Skip to comments.Ratzinger Rehabilitates Müller. But Benedict, Himself, Is Being Hit with Accusations of Heresy
Posted on 01/02/2018 5:28:46 PM PST by ebb tide
You defended the clear traditions of the faith, but in the spirit of Pope Francis you also sought to understand how they can be lived today.
This is the praise that pope emeritus Benedict XVI bestows on Cardinal Gerhard L. Müller in the opening of the volume published in Germany on the occasion of the cardinals 70th birthday and the 40th anniversary of his ordination to the priesthood.
Last July 1 Pope Francis brusquely dismissed Müller from the position of prefect of the congregation for the doctrine of the faith, after repeatedly demonstrating that he did not appreciate his vigilance over the doctrinal correctness of his own magisterium.
But he should not give up because of this, Joseph Ratzinger now writes to him. Because even without a specific office anymore, a priest, and certainly a bishop and a cardinal, is never simply in retirement. On the contrary: you will be able to continue in the future to serve the faith publicly, especially in these confused times in which we live. A service that in effect Müller is already performing with untiring dedication.
Ratzinger credits his cardinal friend with having carried out his role as prefect of the congregation for the doctrine of the faith in the right way, meaning that he combined theological expertise with the wisdom of someone who has well in view the whole life of the Church.
And he observes, in this regard:
I think for example that in the liturgical reform some things would have been different if the last word had not been left to the experts, but there had also been wisdom in judging.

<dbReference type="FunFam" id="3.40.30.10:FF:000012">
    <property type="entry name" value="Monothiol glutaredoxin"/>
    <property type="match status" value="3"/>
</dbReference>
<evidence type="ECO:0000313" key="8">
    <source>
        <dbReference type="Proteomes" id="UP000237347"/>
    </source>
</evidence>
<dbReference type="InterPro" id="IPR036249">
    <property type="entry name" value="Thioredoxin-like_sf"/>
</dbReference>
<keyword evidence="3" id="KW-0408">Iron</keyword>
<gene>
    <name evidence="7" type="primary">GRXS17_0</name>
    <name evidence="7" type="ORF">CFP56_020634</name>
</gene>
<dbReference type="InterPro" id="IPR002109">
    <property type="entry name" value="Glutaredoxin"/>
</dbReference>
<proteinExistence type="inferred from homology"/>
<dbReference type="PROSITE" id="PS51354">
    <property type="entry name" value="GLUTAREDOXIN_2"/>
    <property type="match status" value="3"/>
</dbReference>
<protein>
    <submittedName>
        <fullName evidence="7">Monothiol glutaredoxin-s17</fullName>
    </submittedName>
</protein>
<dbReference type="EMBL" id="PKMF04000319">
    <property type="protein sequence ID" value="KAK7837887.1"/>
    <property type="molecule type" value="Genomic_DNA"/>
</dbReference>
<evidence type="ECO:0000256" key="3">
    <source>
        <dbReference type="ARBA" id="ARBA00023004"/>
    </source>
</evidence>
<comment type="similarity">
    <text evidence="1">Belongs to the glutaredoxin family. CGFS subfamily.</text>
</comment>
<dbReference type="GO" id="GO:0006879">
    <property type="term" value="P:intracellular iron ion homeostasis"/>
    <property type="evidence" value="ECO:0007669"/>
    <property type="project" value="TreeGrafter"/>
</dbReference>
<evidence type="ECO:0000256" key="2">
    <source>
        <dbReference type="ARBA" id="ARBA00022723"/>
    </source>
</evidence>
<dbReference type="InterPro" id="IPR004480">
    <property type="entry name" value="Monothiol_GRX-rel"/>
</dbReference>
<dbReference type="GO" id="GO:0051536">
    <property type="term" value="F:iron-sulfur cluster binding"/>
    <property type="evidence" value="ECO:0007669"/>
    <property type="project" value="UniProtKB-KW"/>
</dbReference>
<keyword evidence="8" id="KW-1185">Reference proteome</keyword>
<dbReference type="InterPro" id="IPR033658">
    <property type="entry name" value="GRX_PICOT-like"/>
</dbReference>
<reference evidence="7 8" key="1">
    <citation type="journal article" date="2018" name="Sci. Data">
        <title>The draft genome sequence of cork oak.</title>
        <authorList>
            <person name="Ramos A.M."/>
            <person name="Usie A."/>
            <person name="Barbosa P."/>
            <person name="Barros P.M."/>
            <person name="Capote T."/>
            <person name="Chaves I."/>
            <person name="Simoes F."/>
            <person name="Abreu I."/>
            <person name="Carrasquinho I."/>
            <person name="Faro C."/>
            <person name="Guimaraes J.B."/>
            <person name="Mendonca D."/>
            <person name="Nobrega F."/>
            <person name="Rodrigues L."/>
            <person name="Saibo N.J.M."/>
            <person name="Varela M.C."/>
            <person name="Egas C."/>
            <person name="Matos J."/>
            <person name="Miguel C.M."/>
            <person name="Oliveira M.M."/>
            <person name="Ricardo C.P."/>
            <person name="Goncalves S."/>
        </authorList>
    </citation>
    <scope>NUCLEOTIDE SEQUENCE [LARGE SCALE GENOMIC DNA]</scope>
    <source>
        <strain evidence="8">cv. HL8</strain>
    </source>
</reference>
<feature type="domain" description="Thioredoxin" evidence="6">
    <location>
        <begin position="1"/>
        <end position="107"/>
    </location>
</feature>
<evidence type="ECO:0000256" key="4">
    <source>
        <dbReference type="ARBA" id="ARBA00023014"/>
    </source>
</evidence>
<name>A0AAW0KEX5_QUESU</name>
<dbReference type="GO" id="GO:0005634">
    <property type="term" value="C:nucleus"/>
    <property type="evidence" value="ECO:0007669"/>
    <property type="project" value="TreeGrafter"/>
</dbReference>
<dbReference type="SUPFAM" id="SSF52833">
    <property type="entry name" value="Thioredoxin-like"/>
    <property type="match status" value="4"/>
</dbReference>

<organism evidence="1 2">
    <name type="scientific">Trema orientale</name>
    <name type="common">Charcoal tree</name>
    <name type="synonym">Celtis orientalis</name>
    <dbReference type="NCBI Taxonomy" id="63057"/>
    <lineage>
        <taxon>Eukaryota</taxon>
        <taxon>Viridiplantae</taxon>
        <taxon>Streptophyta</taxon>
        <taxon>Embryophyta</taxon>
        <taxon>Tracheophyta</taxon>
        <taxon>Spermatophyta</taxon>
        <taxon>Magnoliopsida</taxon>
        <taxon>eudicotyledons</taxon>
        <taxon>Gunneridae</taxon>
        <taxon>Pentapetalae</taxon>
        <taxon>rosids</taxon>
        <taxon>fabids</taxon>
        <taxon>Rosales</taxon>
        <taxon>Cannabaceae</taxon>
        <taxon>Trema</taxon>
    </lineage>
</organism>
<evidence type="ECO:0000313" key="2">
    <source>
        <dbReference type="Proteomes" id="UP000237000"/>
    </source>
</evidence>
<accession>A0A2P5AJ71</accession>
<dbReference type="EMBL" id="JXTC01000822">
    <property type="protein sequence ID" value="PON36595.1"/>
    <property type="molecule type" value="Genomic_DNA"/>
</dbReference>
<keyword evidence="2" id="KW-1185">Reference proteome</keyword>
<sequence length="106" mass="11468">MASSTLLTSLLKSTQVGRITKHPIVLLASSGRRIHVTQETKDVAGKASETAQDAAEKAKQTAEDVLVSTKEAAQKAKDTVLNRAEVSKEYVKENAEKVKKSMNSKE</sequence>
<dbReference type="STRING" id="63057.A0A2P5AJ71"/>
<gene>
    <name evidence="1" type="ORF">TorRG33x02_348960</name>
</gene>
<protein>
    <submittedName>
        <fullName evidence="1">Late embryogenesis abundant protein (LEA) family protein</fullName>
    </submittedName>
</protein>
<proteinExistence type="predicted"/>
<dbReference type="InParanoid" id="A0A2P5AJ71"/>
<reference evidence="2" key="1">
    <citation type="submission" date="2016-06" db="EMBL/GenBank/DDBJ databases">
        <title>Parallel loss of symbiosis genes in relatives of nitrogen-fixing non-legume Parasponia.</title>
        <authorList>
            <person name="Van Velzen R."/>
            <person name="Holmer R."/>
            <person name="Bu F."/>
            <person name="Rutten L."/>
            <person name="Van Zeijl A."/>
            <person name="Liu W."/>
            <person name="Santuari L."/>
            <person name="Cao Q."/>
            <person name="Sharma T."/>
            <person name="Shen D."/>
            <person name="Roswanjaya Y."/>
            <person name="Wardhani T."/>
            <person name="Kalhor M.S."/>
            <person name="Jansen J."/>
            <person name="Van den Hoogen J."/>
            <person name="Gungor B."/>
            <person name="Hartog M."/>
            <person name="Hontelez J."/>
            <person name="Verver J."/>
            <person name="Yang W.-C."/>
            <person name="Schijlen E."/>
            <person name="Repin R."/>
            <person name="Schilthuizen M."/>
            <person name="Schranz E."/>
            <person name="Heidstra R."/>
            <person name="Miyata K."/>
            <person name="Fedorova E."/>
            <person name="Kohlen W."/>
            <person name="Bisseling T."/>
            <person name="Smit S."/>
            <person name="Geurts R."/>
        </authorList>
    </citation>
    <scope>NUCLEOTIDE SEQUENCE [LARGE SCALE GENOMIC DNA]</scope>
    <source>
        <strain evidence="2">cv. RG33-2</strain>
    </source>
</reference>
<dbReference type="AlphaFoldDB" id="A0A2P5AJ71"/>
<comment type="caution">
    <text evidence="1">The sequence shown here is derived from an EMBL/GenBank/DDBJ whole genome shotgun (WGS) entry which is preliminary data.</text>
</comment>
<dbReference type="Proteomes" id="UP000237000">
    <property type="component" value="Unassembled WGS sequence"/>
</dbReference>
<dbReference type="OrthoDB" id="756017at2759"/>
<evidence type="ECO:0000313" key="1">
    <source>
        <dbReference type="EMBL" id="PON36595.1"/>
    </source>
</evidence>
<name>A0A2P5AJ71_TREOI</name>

One could cite here other significant passages of the greeting that Benedict XVI addresses to his cardinal friend in the book in his honor. But it is his whole text that deserves to be read.
The original in German is on this other page of Settimo Cielo
> Grußwort von Papst em. Benedikt XVI.
While here below is a translation of it in English.
It will be noted that Ratzinger goes on at length about his own work as a theologian and cites authors like Karl Rahner and Bernard Häring on whom - just like on himself - whole generations of theologians and pastors have been formed.
Curiously, however, the publication of these recollections of his, in the book in honor of Cardinal Müller, coincided with the emergence of a frontal theological attack, of unprecedented harshness, precisely against Ratzinger as theologian.
By whom, and why, is explained at the end of this post, after Ratzingers praise for Müller.
A WORD OF GREETING
by pope emeritus Benedict XVI
Eminence! Dear brother!
Your 70th birthday is drawing near, and even if I am no longer capable of writing a genuine scholarly contribution to the book that is dedicated in your honor on this occasion, I would like to participate in it with a word of greeting and of gratitude.
22 years have gone by since you gave to me, in March of 1995, your Katholische Dogmatik für Studium und Praxis der Theologie. It was for me an encouraging signal that even in the generation of the postconciliar theologians there should be thinkers who have the courage to strive for integrality, which means representing the faith of the Church as unity and totality. Even if detailed research is important, it is no less important that the faith of the Church appear in its inner unity and in its completeness and that therefore there should also become visible the whole simplicity of the faith, all the complex theological reflections notwithstanding. Because the sense that the Church is imposing upon us a package of incomprehensible things, which in the end are of interest only to specialists, is an obstacle of the highest order to the yes to God who speaks to us in Jesus Christ. One becomes a great theologian, in my opinion, not by dealing with refined and intricate details, but because one is able to represent the final unity and simplicity of the faith.